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April 7, 2009

Gustavo Dudamel, Simon Bolivar Youth Orchestra deliver incendiary performance at Kennedy Center

There is only one sensible reaction to the Simon Bolivar Youth Orchestra of Venezuela -- unconditional surrender.

You can waste time discussing some little technical shortcoming, or questioning some interpretive decision by the ensemble's decade-long music director, Gustavo Dudamel, but that would be missing the point. This orchestra is the world's most dynamic advertisement for the sheer joy of music-making. That joy electrified the Kennedy Center Concert Hall Monday night, when the Washington Performing Arts Society presented Dudamel and the ensemble in a program of virtuosic works.

I can't remember the last time I had so much fun at a concert, and I'm not just talking about the wild and crazy encore portion. Each sonic wave was produced with such enthusiasm and commitment that you couldn't help but smile.

The sunrise portion from the Suite No. 2 of Ravel's Daphnis et Chloe was positively blinding, the concluding dance terrifically powerful. Santa Cruz de Pacairigua, an imaginative piece by Evencio Castellanos, whirled by with splashes of vivid color. And Stravinsky's Rite of Spring -- well, let's just say that the earth moved from the sheer force of the orchestra's fortissimos.

I confess that I wondered if these players -- the cream of the crop from the much-heralded educational project known as El sistema that has more than 250,000 Venezuelan youths involved in musical activity -- ever spend much quality time with the elegant dimensions of music by, say, Mozart or Haydn. But when you've got nearly 200 musicians raring to go onstage ...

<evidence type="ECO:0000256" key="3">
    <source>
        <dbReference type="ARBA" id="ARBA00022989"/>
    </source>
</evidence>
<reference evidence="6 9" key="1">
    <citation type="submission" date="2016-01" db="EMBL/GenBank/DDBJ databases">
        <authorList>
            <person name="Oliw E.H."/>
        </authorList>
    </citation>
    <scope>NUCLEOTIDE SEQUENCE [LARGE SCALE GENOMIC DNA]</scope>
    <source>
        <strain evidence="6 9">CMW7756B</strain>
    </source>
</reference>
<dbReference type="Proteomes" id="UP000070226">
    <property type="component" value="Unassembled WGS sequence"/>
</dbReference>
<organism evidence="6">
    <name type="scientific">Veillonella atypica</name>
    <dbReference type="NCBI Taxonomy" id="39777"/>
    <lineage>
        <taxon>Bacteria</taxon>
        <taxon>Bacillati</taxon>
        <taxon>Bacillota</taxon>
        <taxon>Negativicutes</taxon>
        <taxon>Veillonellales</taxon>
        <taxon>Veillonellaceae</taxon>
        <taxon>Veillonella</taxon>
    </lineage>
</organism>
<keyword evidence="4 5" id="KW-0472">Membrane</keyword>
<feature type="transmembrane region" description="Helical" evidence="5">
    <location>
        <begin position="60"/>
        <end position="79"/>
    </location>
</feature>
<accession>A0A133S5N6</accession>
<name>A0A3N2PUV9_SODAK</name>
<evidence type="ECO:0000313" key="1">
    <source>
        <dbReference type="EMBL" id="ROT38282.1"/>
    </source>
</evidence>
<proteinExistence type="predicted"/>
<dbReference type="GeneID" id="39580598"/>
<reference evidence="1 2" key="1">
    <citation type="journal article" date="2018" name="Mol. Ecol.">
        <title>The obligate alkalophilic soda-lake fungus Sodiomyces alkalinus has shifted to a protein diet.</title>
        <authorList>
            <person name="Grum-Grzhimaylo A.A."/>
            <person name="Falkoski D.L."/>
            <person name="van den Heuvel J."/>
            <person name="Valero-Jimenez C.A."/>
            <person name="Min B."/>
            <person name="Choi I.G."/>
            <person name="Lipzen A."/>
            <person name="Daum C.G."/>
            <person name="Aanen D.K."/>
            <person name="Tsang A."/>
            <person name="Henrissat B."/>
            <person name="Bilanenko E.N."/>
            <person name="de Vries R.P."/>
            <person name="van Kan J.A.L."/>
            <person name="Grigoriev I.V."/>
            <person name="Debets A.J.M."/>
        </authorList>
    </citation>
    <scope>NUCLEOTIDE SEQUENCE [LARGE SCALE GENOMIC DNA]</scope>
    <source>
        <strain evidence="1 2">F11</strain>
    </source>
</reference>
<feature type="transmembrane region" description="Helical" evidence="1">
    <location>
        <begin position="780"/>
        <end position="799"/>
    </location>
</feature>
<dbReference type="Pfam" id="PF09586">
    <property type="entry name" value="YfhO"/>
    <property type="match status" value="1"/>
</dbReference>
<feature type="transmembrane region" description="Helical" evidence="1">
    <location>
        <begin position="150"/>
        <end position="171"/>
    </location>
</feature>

why not let them loose on the great showpieces of the repertoire?

And Dudamel, who takes the reins of the Los Angeles Philharmonic next season, is just the man to lead the charge. He thrives on this stuff. He had the Rite of Spring, in particular, unfolding with extraordinary tension, each jagged rhythmic turn and each percussive jolt given an extra charge -- and articulated by the ensemble with startling precision.

The players were certainly capable of restraint as well as power. Other than some overly aggressive woodwinds for the gentle, undulating start of the Ravel suite, subtle passages in each of the three big pieces on the bill generated a good deal of sensitivity. But this was never going to be a night of delicate nuance. This orchestra is a force of young nature, and that's what it seemed most anxious to reaffirm here.

Just the way the string players moved said a lot -- they put their whole bodies into the music, something you so rarely see among the members of the typical American adult orchestra. All the way to the back stands, these young people were visibly connected to the notes and to Dudamel's intentions. I can't emphasize enough how refreshing and invigorating that sight was. If professional orchestras could muster one-tenth the energy and passion that these kids demonstrated Monday, there would be standing-room-only concerts all season long.

The Bolivar bunch likes to go totally wild when they get the chance -- these are kids, after all --and that's what encore time is all about in this orchestra. The musicians, and their conductor, donned Venezuelan flag-emblazoned jackets and added frenzied choreography to blazing accounts of the Malambo from Ginastera's Estancia and the Mambo from Bernstein's West Side Story.